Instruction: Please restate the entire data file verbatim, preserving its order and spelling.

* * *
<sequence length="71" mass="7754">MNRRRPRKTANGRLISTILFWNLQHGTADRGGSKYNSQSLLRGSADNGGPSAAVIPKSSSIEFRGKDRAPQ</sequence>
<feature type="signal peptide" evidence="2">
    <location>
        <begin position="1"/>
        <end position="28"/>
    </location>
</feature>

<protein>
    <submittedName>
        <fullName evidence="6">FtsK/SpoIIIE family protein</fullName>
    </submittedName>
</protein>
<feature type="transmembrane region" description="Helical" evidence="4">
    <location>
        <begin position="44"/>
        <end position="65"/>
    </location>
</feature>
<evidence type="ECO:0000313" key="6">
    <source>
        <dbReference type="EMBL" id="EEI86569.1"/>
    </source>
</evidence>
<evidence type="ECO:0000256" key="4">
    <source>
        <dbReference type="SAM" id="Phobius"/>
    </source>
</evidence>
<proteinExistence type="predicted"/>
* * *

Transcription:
<sequence length="71" mass="7754">MNRRRPRKTANGRLISTILFWNLQHGTADRGGSKYNSQSLLRGSADNGGPSAAVIPKSSSIEFRGKDRAPQ</sequence>
<feature type="signal peptide" evidence="2">
    <location>
        <begin position="1"/>
        <end position="28"/>
    </location>
</feature>

<protein>
    <submittedName>
        <fullName evidence="6">FtsK/SpoIIIE family protein</fullName>
    </submittedName>
</protein>
<feature type="transmembrane region" description="Helical" evidence="4">
    <location>
        <begin position="44"/>
        <end position="65"/>
    </location>
</feature>
<evidence type="ECO:0000313" key="6">
    <source>
        <dbReference type="EMBL" id="EEI86569.1"/>
    </source>
</evidence>
<evidence type="ECO:0000256" key="4">
    <source>
        <dbReference type="SAM" id="Phobius"/>
    </source>
</evidence>
<proteinExistence type="predicted"/>